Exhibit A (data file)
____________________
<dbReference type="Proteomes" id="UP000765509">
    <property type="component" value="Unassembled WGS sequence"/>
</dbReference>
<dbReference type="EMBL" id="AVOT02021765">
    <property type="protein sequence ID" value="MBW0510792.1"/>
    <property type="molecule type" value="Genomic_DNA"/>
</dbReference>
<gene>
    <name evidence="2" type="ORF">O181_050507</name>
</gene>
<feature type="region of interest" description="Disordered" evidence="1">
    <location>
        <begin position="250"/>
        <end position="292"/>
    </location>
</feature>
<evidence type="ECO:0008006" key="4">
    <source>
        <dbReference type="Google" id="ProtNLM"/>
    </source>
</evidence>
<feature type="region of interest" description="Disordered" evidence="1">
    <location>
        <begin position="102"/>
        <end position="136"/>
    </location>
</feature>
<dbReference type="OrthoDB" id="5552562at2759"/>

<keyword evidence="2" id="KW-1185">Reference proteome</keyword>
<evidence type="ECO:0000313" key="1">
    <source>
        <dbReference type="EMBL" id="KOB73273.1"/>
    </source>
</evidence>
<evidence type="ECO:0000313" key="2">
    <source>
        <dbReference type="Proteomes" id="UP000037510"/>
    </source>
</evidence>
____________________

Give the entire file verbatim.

<dbReference type="Proteomes" id="UP000765509">
    <property type="component" value="Unassembled WGS sequence"/>
</dbReference>
<dbReference type="EMBL" id="AVOT02021765">
    <property type="protein sequence ID" value="MBW0510792.1"/>
    <property type="molecule type" value="Genomic_DNA"/>
</dbReference>
<gene>
    <name evidence="2" type="ORF">O181_050507</name>
</gene>
<feature type="region of interest" description="Disordered" evidence="1">
    <location>
        <begin position="250"/>
        <end position="292"/>
    </location>
</feature>
<evidence type="ECO:0008006" key="4">
    <source>
        <dbReference type="Google" id="ProtNLM"/>
    </source>
</evidence>
<feature type="region of interest" description="Disordered" evidence="1">
    <location>
        <begin position="102"/>
        <end position="136"/>
    </location>
</feature>
<dbReference type="OrthoDB" id="5552562at2759"/>

<keyword evidence="2" id="KW-1185">Reference proteome</keyword>
<evidence type="ECO:0000313" key="1">
    <source>
        <dbReference type="EMBL" id="KOB73273.1"/>
    </source>
</evidence>
<evidence type="ECO:0000313" key="2">
    <source>
        <dbReference type="Proteomes" id="UP000037510"/>
    </source>
</evidence>